Three Ohio Schools Receive $400K Grant for Early Connection to Third Frontier Network

May 7, 2004

Columbus, Ohio (May 7, 2012) Three Ohio universities have received a $400,000 combined grant from the Ohio Board of Regents Action Fund and the National Science Foundation (NSF) for early connection to the state’s OSCnet. OSCnet is a high-speed fiber optic network designed by the networking division of the Ohio Supercomputer Center (OSC). OSCnet will link Ohio's universities, colleges, K-12 schools, and research centers to promote education, research and economic development opportunities.

The grant includes $200,000 each from the Ohio Board of Regents and NSF. It will give Central State University, Cedarville University, and Wilberforce University new high performance network connections (HPNC) to accommodate growth and allow them to benefit from high-performance networking and computing. Central State is leading the HPNC project management and collaboration among the three schools.

“This project will allow Central State University to push the computer networking envelope to the limit in support of the academic research community, while enabling the transfer of cutting-edge technology to the commercial world,” said Colette Pierce Burnette, Associate Vice President and CIO for Central State. “The increased capabilities will provide all majors with the type of access required for them to be users and developers of next generation Internet technologies in their respective areas,” she added.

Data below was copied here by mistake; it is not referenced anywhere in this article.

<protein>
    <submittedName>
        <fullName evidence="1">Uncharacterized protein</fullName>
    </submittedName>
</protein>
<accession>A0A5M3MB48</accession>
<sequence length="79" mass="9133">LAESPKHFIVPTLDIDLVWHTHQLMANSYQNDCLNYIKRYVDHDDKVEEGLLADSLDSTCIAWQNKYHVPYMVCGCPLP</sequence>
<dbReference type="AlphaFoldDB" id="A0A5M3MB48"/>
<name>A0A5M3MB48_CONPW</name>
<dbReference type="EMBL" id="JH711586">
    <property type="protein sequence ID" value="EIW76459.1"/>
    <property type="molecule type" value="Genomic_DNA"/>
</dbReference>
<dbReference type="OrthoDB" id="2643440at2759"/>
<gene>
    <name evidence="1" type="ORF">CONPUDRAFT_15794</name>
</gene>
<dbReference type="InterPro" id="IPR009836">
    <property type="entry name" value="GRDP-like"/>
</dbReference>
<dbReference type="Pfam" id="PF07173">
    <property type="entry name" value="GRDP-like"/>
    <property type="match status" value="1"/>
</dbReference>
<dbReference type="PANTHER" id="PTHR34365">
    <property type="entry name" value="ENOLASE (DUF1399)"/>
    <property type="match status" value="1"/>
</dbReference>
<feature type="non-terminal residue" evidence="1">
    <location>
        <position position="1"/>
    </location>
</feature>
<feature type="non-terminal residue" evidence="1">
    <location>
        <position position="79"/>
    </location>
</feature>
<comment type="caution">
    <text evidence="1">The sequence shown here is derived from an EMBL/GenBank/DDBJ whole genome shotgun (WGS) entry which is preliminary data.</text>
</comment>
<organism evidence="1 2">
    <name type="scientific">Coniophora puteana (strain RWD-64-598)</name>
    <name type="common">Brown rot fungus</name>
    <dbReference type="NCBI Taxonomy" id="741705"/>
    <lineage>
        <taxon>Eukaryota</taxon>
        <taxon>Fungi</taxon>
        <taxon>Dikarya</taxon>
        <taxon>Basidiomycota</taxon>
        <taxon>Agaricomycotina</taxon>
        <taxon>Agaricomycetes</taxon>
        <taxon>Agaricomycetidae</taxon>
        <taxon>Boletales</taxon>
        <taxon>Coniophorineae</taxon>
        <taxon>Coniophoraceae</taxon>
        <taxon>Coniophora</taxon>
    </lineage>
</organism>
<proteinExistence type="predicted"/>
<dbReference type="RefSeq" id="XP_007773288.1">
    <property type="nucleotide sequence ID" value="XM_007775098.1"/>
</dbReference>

The higher bandwidth will greatly improve Internet collaborations in teaching and research, especially in cluster and grid computing, operating systems, distributed system structures, file systems and security, network measurement tools, and authentication. OSC staff will collaborate with faculty, researchers and students from these institutions to gather and analyze project data.

“Before the plan to implement the NSF high bandwidth connection, we could not give our students the practical experience of developing and implementing solutions to complex parallel and grid computing problems,” said Sam Carter, Vice President for Information Technology at Wilberforce University. “Now we will be able to do so in the expanded learning community of Cedarville, Central State and Wilberforce Universities.”

The grant will provide these institutions with funding for the last-mile connection to OSCnet, as well as the equipment to light the fiber with a one gigabit per second high-speed end-to-end connection to each campus. This is up to 50 times faster than the transfer rates available on these campuses today.

"This project creates a unique opportunity for instruction and research that is not often available at institutions of this size,” said Steve Gordon, Deputy Director of OSC. “It will allow faculty and students to participate in cutting edge networking and grid computing research."

Plans call for students to take computer and information science courses in which OSC experts will participate via videoconferencing. Students who complete the basic courses will also be eligible to play an active role in creating grid computing and networking experiments made possible by the grant. Students in arts/animation, communications, biology, and other disciplines will be able to complete a variety of analytical and communications tasks with the advanced network. These students could be eligible for internships at OSC.